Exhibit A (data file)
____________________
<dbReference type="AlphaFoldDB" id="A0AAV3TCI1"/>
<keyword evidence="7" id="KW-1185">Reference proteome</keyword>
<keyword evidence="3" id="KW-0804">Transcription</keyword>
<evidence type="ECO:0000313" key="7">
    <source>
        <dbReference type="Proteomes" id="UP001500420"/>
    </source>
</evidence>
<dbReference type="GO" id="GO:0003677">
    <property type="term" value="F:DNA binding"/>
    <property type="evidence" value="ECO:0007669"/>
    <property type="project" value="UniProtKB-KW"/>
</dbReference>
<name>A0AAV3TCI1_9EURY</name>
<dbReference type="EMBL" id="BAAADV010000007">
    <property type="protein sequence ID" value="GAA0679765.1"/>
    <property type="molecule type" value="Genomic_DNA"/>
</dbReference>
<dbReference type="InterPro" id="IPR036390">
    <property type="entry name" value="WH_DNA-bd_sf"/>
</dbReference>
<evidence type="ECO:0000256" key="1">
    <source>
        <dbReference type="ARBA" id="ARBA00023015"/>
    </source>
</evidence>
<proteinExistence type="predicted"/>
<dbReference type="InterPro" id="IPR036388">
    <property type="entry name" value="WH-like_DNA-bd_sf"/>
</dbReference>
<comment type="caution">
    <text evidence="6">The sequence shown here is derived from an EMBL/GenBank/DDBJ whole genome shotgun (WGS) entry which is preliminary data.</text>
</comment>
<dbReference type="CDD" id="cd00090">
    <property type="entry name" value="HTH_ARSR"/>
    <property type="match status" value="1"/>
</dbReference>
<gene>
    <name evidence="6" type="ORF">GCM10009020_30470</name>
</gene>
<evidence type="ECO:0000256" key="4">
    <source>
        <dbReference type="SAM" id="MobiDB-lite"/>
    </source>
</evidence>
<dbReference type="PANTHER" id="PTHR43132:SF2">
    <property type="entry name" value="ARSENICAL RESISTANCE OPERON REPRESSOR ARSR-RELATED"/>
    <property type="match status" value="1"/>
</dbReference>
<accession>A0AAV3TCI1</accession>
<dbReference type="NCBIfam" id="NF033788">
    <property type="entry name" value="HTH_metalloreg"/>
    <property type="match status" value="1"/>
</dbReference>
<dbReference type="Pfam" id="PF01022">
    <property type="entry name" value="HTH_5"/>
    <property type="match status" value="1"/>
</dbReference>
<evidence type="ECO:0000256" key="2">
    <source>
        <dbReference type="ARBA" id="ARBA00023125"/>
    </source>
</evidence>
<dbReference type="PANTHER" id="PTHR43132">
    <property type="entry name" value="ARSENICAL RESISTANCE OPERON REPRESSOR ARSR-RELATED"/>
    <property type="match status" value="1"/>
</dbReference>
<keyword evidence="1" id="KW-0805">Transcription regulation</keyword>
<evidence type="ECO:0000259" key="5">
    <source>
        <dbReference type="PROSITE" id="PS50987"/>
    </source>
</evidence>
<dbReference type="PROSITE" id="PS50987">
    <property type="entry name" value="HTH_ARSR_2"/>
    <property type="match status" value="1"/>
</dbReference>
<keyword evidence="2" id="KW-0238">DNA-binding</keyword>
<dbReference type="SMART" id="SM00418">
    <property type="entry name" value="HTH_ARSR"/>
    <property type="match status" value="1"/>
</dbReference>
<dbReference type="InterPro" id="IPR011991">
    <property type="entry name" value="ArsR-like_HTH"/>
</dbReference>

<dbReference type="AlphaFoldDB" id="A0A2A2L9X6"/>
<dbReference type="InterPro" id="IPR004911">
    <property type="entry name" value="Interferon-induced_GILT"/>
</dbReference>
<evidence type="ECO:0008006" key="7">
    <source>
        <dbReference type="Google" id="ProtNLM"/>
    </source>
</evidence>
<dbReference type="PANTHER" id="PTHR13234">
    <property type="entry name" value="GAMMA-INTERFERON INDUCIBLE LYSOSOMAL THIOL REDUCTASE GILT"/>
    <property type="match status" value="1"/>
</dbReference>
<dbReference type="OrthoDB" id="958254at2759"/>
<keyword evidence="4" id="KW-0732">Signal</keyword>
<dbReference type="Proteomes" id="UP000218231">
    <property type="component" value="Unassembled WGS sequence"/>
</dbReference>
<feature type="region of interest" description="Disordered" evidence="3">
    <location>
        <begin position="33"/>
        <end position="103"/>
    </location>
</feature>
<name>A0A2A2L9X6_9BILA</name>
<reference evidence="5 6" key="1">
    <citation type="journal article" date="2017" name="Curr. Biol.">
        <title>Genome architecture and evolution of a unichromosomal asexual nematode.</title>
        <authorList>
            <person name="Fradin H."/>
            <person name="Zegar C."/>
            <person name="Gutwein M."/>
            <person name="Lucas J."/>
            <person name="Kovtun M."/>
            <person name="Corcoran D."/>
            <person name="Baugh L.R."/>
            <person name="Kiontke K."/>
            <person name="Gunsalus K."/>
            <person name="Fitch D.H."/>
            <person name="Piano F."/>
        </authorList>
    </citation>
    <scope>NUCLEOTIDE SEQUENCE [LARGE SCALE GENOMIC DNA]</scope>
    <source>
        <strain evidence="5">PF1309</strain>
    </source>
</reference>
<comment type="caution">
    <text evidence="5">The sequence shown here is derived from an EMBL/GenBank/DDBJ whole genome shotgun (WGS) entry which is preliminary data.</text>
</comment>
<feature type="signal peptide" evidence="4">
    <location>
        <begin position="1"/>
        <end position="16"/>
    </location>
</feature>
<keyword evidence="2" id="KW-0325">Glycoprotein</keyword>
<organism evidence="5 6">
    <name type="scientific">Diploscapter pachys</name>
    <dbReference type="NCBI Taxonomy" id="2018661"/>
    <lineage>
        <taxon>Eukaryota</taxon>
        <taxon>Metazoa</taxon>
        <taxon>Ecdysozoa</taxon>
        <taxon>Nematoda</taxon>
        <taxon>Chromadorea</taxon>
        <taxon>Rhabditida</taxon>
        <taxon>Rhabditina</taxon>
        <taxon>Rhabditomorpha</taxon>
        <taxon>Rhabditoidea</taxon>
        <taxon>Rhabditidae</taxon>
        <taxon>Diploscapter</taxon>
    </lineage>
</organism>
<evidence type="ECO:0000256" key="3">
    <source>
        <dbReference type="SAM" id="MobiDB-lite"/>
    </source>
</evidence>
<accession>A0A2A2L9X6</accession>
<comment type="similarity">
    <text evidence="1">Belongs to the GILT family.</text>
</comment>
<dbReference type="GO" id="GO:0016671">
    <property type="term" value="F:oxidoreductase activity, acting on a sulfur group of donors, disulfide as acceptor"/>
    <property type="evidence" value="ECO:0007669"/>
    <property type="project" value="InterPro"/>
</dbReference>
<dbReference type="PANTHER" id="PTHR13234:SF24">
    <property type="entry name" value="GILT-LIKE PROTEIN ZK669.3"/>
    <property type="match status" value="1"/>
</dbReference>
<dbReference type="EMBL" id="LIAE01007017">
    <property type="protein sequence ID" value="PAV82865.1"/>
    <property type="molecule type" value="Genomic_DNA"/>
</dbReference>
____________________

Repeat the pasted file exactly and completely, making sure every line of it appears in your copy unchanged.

<dbReference type="AlphaFoldDB" id="A0AAV3TCI1"/>
<keyword evidence="7" id="KW-1185">Reference proteome</keyword>
<keyword evidence="3" id="KW-0804">Transcription</keyword>
<evidence type="ECO:0000313" key="7">
    <source>
        <dbReference type="Proteomes" id="UP001500420"/>
    </source>
</evidence>
<dbReference type="GO" id="GO:0003677">
    <property type="term" value="F:DNA binding"/>
    <property type="evidence" value="ECO:0007669"/>
    <property type="project" value="UniProtKB-KW"/>
</dbReference>
<name>A0AAV3TCI1_9EURY</name>
<dbReference type="EMBL" id="BAAADV010000007">
    <property type="protein sequence ID" value="GAA0679765.1"/>
    <property type="molecule type" value="Genomic_DNA"/>
</dbReference>
<dbReference type="InterPro" id="IPR036390">
    <property type="entry name" value="WH_DNA-bd_sf"/>
</dbReference>
<evidence type="ECO:0000256" key="1">
    <source>
        <dbReference type="ARBA" id="ARBA00023015"/>
    </source>
</evidence>
<proteinExistence type="predicted"/>
<dbReference type="InterPro" id="IPR036388">
    <property type="entry name" value="WH-like_DNA-bd_sf"/>
</dbReference>
<comment type="caution">
    <text evidence="6">The sequence shown here is derived from an EMBL/GenBank/DDBJ whole genome shotgun (WGS) entry which is preliminary data.</text>
</comment>
<dbReference type="CDD" id="cd00090">
    <property type="entry name" value="HTH_ARSR"/>
    <property type="match status" value="1"/>
</dbReference>
<gene>
    <name evidence="6" type="ORF">GCM10009020_30470</name>
</gene>
<evidence type="ECO:0000256" key="4">
    <source>
        <dbReference type="SAM" id="MobiDB-lite"/>
    </source>
</evidence>
<dbReference type="PANTHER" id="PTHR43132:SF2">
    <property type="entry name" value="ARSENICAL RESISTANCE OPERON REPRESSOR ARSR-RELATED"/>
    <property type="match status" value="1"/>
</dbReference>
<accession>A0AAV3TCI1</accession>
<dbReference type="NCBIfam" id="NF033788">
    <property type="entry name" value="HTH_metalloreg"/>
    <property type="match status" value="1"/>
</dbReference>
<dbReference type="Pfam" id="PF01022">
    <property type="entry name" value="HTH_5"/>
    <property type="match status" value="1"/>
</dbReference>
<evidence type="ECO:0000256" key="2">
    <source>
        <dbReference type="ARBA" id="ARBA00023125"/>
    </source>
</evidence>
<dbReference type="PANTHER" id="PTHR43132">
    <property type="entry name" value="ARSENICAL RESISTANCE OPERON REPRESSOR ARSR-RELATED"/>
    <property type="match status" value="1"/>
</dbReference>
<keyword evidence="1" id="KW-0805">Transcription regulation</keyword>
<evidence type="ECO:0000259" key="5">
    <source>
        <dbReference type="PROSITE" id="PS50987"/>
    </source>
</evidence>
<dbReference type="PROSITE" id="PS50987">
    <property type="entry name" value="HTH_ARSR_2"/>
    <property type="match status" value="1"/>
</dbReference>
<keyword evidence="2" id="KW-0238">DNA-binding</keyword>
<dbReference type="SMART" id="SM00418">
    <property type="entry name" value="HTH_ARSR"/>
    <property type="match status" value="1"/>
</dbReference>
<dbReference type="InterPro" id="IPR011991">
    <property type="entry name" value="ArsR-like_HTH"/>
</dbReference>

<dbReference type="AlphaFoldDB" id="A0A2A2L9X6"/>
<dbReference type="InterPro" id="IPR004911">
    <property type="entry name" value="Interferon-induced_GILT"/>
</dbReference>
<evidence type="ECO:0008006" key="7">
    <source>
        <dbReference type="Google" id="ProtNLM"/>
    </source>
</evidence>
<dbReference type="PANTHER" id="PTHR13234">
    <property type="entry name" value="GAMMA-INTERFERON INDUCIBLE LYSOSOMAL THIOL REDUCTASE GILT"/>
    <property type="match status" value="1"/>
</dbReference>
<dbReference type="OrthoDB" id="958254at2759"/>
<keyword evidence="4" id="KW-0732">Signal</keyword>
<dbReference type="Proteomes" id="UP000218231">
    <property type="component" value="Unassembled WGS sequence"/>
</dbReference>
<feature type="region of interest" description="Disordered" evidence="3">
    <location>
        <begin position="33"/>
        <end position="103"/>
    </location>
</feature>
<name>A0A2A2L9X6_9BILA</name>
<reference evidence="5 6" key="1">
    <citation type="journal article" date="2017" name="Curr. Biol.">
        <title>Genome architecture and evolution of a unichromosomal asexual nematode.</title>
        <authorList>
            <person name="Fradin H."/>
            <person name="Zegar C."/>
            <person name="Gutwein M."/>
            <person name="Lucas J."/>
            <person name="Kovtun M."/>
            <person name="Corcoran D."/>
            <person name="Baugh L.R."/>
            <person name="Kiontke K."/>
            <person name="Gunsalus K."/>
            <person name="Fitch D.H."/>
            <person name="Piano F."/>
        </authorList>
    </citation>
    <scope>NUCLEOTIDE SEQUENCE [LARGE SCALE GENOMIC DNA]</scope>
    <source>
        <strain evidence="5">PF1309</strain>
    </source>
</reference>
<comment type="caution">
    <text evidence="5">The sequence shown here is derived from an EMBL/GenBank/DDBJ whole genome shotgun (WGS) entry which is preliminary data.</text>
</comment>
<feature type="signal peptide" evidence="4">
    <location>
        <begin position="1"/>
        <end position="16"/>
    </location>
</feature>
<keyword evidence="2" id="KW-0325">Glycoprotein</keyword>
<organism evidence="5 6">
    <name type="scientific">Diploscapter pachys</name>
    <dbReference type="NCBI Taxonomy" id="2018661"/>
    <lineage>
        <taxon>Eukaryota</taxon>
        <taxon>Metazoa</taxon>
        <taxon>Ecdysozoa</taxon>
        <taxon>Nematoda</taxon>
        <taxon>Chromadorea</taxon>
        <taxon>Rhabditida</taxon>
        <taxon>Rhabditina</taxon>
        <taxon>Rhabditomorpha</taxon>
        <taxon>Rhabditoidea</taxon>
        <taxon>Rhabditidae</taxon>
        <taxon>Diploscapter</taxon>
    </lineage>
</organism>
<evidence type="ECO:0000256" key="3">
    <source>
        <dbReference type="SAM" id="MobiDB-lite"/>
    </source>
</evidence>
<accession>A0A2A2L9X6</accession>
<comment type="similarity">
    <text evidence="1">Belongs to the GILT family.</text>
</comment>
<dbReference type="GO" id="GO:0016671">
    <property type="term" value="F:oxidoreductase activity, acting on a sulfur group of donors, disulfide as acceptor"/>
    <property type="evidence" value="ECO:0007669"/>
    <property type="project" value="InterPro"/>
</dbReference>
<dbReference type="PANTHER" id="PTHR13234:SF24">
    <property type="entry name" value="GILT-LIKE PROTEIN ZK669.3"/>
    <property type="match status" value="1"/>
</dbReference>
<dbReference type="EMBL" id="LIAE01007017">
    <property type="protein sequence ID" value="PAV82865.1"/>
    <property type="molecule type" value="Genomic_DNA"/>
</dbReference>